REVIEW: Marry in Haste by Jane Aiken Hodge
Camilla Forest has fallen upon hard times since fleeing France and the tyrannical rule of Napoleon Bonaparte. When her job as a governess ends in disaster, Camilla finds herself penniless and alone, stranded on a muddy roadside.
A chance encounter with the notoriously aloof Lord Leominster presents Camilla with an unexpected solution to her dire situation: an offer of marriage.
Destitute and without prospects, Camilla is ready to dismiss romantic ideals in order to secure her future. But why does Leominster, openly dismissive of women generally and Camilla in particular, want to marry her?
Camilla grudgingly accepts, and a loveless deal is struck. But what exactly has she agreed to? As the conflict in Europe escalates and Napoleon’s reach spreads, Leominster is sent to Portugal, forcing Camilla to follow.
As everything Camilla once knew is turned upside down again, she tries to navigate this new world of violence and fear. But soon Camilla finds herself falling in love with the man she thought she never could. With war edging ever closer, will Camilla be able to find happiness before it’s too late?
Marry in Haste was originally published in 1969.
Two years ago, I decided to finally read a Jane Aiken Hodge historical.“Greek Wedding” turned out to be a DNF huge disappointment for me but several readers urged me not to give up on her. I headed their encouragement and when “Marry in Haste” was offered at netgalley, I asked to review it.
There is a saying “marry in haste and repent at leisure” and that’s just what Camilla Forest gets to do. The daughter of a French émigré Comte who fled with him at a young age (3, IIRC) to England and then was taken in by the Duchess of Devonshire, Camilla is now on her own and trying to earn a living. When the Duchess died, Camilla decided not to stay in the rackety household of the Duke and his mistress. Her father is little help to her as he’s addicted to the gaming tables and whines about his lost properties in France – now confiscated by Bonaparte.
Camilla’s job as a governess was a disaster and after the son of the household tried to assault her, she is the one dismissed. She is uneasy about accepting an offer from Lord Leominster who was conveniently riding home in his carriage after a visit to his controlling and iron willed grandmother who holds the family purse strings but with night falling and no place to go, Camilla has little choice.
Marius Lavenham, Lord Leominster is a man in need of a wife and he decides that Camilla will do. Better than that, he feels that his grandmother will accept her and then follow through on her promise to increase his allowance as well as pay for the badly needed repairs to his country home. Lavenham distrusts all women due to the actions of (of course) his mother who had an affair, which caused his father to die in a dual after which mommy dearest fled the country with her lover. Naturally all women are liars, cheats and untrustworthy.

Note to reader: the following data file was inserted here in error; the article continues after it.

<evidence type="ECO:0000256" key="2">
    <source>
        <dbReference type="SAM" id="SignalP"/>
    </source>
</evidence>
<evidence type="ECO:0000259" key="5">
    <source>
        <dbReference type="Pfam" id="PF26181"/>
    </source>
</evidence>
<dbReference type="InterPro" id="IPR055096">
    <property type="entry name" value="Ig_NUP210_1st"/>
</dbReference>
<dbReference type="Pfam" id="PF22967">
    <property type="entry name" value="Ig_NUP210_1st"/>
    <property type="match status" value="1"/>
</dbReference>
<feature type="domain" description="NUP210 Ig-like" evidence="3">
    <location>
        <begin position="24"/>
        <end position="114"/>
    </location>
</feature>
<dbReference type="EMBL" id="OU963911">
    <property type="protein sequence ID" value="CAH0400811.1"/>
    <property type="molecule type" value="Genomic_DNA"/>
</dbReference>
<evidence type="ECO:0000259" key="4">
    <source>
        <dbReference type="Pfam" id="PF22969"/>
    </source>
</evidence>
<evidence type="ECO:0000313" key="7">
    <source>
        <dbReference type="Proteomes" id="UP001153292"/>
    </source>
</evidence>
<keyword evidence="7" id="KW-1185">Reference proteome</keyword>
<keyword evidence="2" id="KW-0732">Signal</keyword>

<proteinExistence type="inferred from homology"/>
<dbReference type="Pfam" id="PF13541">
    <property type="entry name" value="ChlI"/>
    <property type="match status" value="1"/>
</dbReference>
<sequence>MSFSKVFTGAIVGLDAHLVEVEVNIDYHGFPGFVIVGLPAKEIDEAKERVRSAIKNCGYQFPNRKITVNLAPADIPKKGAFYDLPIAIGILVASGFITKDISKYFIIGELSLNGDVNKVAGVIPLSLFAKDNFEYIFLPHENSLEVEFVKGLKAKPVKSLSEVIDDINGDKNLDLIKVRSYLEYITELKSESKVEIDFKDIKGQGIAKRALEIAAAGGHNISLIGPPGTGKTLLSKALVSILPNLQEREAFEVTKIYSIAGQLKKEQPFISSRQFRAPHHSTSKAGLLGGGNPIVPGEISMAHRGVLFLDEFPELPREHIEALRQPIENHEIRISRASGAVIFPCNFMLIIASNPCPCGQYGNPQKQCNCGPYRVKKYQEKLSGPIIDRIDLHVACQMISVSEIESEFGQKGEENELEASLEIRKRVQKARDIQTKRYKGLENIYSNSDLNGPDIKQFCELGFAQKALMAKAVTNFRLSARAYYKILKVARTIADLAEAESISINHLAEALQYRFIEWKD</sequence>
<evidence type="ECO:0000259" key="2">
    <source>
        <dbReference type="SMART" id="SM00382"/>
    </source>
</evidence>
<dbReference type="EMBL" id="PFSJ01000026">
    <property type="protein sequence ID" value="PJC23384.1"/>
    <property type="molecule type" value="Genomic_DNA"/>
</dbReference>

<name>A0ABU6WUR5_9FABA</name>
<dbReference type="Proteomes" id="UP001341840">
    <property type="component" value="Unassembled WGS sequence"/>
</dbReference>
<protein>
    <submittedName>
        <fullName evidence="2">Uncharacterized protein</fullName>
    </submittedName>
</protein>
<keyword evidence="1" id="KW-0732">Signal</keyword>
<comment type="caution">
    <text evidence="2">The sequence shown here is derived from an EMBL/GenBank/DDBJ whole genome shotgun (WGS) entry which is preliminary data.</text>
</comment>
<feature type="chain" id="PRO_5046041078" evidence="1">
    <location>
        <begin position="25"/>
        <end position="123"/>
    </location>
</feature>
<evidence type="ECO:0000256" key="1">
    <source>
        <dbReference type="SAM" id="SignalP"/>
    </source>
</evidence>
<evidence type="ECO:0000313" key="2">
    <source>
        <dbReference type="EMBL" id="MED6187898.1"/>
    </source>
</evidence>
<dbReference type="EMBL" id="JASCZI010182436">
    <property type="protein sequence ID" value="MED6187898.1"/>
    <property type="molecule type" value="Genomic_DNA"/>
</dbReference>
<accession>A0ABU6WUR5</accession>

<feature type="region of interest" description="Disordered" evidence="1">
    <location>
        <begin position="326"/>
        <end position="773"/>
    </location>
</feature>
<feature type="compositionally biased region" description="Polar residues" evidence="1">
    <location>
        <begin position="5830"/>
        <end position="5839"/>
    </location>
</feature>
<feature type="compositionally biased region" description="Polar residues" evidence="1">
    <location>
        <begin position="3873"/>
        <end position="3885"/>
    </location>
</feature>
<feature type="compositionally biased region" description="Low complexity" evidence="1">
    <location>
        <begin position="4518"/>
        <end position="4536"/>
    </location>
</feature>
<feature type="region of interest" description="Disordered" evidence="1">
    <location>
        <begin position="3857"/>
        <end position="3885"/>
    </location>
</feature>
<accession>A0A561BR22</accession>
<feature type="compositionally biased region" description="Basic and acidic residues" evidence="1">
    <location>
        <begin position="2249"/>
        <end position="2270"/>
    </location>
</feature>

His proposal to Camilla is the standard MOC: we’ll marry, fool granny, get the cash but live a lie. Don’t get any ideas because I will never love/trust you because of how my (Whore of Babylon) mother acted. Take it or leave it. Camilla does take it but, good on her, she doesn’t jump immediately. After making sure she has no options of help from her father, who is basically a useless waste of air though he does tell her that he recently learned that her brother who was long thought dead in the Terror is miraculously alive, Camilla and Lavenham are married.
Oh wait, Lavenham forgot to tell Camilla about his scapegrace younger sister Chloe who arrives in a burst of seventeen year old enthusiasm. Fearing that if left in England she will get up to even more disgraceful activities beyond her aborted elopement with a music teacher, Camilla and Lavenham bundle her along with them to Portugal where Lavenham is to take up a diplomatic post.
But the year is 1807 and fans of Regency “follow the drum/military/Peninsular War” novels know that things are about to get dicey there. Will Camilla and Lavenham’s marriage remain “in name only?” What will Chloe get up to? Will Camilla’s long lost brother make an appearance? Are the French about to invade? How many times will Camilla faint and swoon into a convenient days long illness? What other standard gothic tropes can be packed into the story? Read on to find out.
Unlike with “Greek Wedding,” this time I finished the book and the grade is obviously higher but this is a book written almost 50 years ago and it shows it. I could tell almost every twist and turn of the plot. Aiken Hodge pulls out and uses every gothic trope popular at the time. I will say that the characters are given plausible reasons for not talking or explaining things which will – of course – come back to bite them just when the plot needs it. Illnesses and doctors contrive to keep characters apart – and Lavenham and Camilla are apart more than together – when required. Chloe is young and restless and will kick the plot can down the road as needed. And you gotta love the family birthmark twist though in its defense I saw it used by Anya Seton in “Devil Water.” I did enjoy how the actual weirdness of the Devonshire household as well as the historical events in Portugal were worked into the plot. Go into this book knowing that it is dated but still readable for all that. B